Bike fitting – why it makes all the difference!

Getting a proper bike fit was one of those things that I’d ummed and ahhed about. My coach Nick Thomas is a fully qualified bike fitter with the Endurance Store… the problem being is that he’s based in Manchester and I’m very definitely not! A couple of people had suggested that I get it done, but I really wasn’t sure what it was going to offer. I’d been fitted quite specifically to each of my 3 bikes when I bought them, so I wasn’t sure what was going to change. The Bike Fit software that had been used with me uses a special jig that allows the fitter to take a lot of measurements. It then works out, based on the type of bike and position you are wanting (e.g. commuting, racing, TT, sportive) what geometry of frame will suit you. This then allows the fitter to look at that against their range of bikes and see what will and won’t work for you. So, for me, pretty much anything made by Giant or Trek is out based on the length of my legs compared to my upper body and arms. My Bianchi and I were like a match made in heaven and the Orbea had been set up to resemble the same geometry. I wasn’t getting on well with the Argon TT bike, but considered this more down to the lack of time I’d spent on it and the naturally more aggressive position compared to the tri bars I’ve got on the Orbea.

Two months prior to RAW it became obvious that something was going to have to change. For some reason, I couldn’t get comfortable on the Bianchi and was getting a lot of pain in my left foot and lower leg. I’d ridden a couple of thousand miles on it up to this point but I was getting more and more uncomfortable with every ride. I was fidgeting every time I went out and it’s one of those things that once you start thinking about how uncomfortable you are, that’s all you think about! I’d tried moving my cleats around but to no avail. I was reluctant to try moving my saddle as I knew once I started doing this without any logic behind it, I could end up in real trouble with very little idea what I was doing! Daryl, the mechanic on my Crew, mentioned that he and his wife had had a bike fit from Mark Harvey at TAKE3 and that it had completely revolutionised their riding – different positions, different saddles, more power output and infinitely more comfortable. As I was getting a bit desperate, I contacted Mark and agreed that the easiest thing for me to do would be to take all 3 bikes along and have a proper fit on all of them. So that’s what I did!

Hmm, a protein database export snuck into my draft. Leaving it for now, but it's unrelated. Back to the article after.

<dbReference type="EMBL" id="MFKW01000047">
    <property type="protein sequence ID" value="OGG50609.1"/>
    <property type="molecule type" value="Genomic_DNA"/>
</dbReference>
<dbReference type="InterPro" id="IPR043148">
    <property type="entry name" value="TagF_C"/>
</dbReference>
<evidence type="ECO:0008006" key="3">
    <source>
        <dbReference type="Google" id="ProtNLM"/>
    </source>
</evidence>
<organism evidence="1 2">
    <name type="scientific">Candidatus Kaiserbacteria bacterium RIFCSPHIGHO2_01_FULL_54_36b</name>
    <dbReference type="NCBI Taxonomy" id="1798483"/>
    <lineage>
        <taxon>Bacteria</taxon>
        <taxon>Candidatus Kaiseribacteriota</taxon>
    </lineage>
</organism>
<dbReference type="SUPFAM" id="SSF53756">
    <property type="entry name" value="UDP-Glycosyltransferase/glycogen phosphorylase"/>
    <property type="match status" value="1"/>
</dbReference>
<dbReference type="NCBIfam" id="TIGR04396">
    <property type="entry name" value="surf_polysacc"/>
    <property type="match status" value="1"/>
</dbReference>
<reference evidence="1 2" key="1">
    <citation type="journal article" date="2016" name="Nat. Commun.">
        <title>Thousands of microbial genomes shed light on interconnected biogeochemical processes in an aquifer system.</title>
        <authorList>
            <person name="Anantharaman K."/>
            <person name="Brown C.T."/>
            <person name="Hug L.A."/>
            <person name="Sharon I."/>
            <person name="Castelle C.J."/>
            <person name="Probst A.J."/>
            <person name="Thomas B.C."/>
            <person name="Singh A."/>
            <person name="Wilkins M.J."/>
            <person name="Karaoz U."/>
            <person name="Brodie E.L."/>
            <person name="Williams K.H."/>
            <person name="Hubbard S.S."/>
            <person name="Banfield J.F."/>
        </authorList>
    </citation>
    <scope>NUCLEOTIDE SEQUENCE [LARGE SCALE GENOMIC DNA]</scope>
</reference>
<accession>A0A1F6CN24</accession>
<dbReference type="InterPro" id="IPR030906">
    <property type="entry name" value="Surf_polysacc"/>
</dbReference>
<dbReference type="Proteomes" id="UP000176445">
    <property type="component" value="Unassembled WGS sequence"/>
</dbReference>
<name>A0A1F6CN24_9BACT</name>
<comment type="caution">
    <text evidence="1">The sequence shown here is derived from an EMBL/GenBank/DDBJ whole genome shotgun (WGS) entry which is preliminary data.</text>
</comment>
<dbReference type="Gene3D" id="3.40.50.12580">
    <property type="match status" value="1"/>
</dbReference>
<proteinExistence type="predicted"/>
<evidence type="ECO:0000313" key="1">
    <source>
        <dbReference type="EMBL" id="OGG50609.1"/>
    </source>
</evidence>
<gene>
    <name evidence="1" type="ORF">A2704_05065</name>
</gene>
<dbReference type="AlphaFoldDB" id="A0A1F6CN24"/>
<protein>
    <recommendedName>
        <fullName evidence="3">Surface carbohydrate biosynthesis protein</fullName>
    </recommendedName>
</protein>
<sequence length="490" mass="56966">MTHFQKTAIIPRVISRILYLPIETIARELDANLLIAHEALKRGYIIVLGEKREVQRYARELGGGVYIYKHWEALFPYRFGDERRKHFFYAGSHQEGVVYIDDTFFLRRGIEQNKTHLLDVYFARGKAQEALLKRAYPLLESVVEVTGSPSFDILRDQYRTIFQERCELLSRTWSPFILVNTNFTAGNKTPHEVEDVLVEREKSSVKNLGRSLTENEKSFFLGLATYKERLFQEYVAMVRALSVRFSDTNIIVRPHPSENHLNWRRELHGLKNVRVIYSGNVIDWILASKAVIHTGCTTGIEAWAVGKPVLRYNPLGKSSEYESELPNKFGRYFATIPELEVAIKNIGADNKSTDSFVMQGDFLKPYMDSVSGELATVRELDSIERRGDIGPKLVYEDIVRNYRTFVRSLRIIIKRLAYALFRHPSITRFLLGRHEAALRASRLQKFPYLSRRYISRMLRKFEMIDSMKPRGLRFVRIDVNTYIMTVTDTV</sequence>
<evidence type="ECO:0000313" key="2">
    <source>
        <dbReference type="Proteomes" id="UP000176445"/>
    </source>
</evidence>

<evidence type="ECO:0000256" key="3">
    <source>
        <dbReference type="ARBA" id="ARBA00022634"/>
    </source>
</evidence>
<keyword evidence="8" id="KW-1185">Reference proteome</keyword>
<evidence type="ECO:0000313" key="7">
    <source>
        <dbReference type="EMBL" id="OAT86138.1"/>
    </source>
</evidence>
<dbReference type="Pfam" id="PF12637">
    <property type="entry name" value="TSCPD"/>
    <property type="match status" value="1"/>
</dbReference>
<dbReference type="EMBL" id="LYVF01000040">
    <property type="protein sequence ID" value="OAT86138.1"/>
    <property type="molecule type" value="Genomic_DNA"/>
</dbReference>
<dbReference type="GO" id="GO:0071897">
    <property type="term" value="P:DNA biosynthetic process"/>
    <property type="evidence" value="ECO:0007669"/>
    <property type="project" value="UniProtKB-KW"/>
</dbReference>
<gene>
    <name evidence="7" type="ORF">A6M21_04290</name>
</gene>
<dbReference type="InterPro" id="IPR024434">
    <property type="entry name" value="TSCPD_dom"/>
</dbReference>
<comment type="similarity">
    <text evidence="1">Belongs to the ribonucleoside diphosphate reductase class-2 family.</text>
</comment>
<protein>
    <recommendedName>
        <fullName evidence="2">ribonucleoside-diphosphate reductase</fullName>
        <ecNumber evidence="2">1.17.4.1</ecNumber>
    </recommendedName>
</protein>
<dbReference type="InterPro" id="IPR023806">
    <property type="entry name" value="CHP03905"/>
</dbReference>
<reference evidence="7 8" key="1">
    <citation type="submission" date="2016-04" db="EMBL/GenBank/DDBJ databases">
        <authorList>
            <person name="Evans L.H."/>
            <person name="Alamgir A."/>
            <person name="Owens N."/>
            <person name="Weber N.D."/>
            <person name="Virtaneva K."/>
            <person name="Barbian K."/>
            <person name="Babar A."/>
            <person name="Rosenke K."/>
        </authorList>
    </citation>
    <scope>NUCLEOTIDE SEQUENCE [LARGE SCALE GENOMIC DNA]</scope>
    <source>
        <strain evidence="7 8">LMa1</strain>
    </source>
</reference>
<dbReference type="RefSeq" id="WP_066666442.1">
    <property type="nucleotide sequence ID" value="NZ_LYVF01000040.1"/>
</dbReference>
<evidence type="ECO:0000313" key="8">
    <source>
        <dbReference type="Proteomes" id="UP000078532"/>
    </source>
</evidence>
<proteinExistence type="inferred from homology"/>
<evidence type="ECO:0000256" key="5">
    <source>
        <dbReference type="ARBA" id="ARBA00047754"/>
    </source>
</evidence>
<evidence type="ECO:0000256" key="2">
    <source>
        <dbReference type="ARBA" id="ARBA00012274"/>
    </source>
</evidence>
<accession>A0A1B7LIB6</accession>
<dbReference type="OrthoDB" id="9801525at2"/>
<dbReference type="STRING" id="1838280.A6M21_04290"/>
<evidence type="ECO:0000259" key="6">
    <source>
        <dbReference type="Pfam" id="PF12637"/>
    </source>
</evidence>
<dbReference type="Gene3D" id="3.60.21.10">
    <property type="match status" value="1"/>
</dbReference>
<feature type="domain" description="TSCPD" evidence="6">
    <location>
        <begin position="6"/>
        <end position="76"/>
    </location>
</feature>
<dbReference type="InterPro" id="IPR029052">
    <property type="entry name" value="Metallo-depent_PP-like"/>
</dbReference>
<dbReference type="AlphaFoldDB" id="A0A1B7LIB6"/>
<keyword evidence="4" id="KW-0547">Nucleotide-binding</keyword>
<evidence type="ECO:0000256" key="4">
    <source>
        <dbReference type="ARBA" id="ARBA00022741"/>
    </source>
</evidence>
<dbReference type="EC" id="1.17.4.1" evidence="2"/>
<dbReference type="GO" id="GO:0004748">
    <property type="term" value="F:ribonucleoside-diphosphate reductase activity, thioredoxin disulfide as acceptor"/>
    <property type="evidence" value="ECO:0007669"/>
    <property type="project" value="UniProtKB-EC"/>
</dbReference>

Mark is a qualified Retül bike fitter with a lot of experience in all aspects of bike fitting as well as a background in endurance sports and triathlon. The aim of the process is to use the bike fitting principles along with motion capture software to provide a comfortable, efficient and powerful set up which works for you. The only thing Mark asks is that you are open-minded to his suggestions, however odd they might seem at the time. We discussed the specific cycling challenge that I’m embarking on, the issues that I was experiencing and previous injuries and issues. Mark then assessed my flexibility – it’s no use having a bike configured in a specific geometry if you aren’t flexible enough to be comfortable or deliver power in that position. Whilst Mark felt that my flexibility was good, he did warn that changing my position would feel strange as it would mean that different muscles (or parts of muscles) would be worked harder and this potentially would feel both harder work and less powerful. Like anything else, the body would get used to it.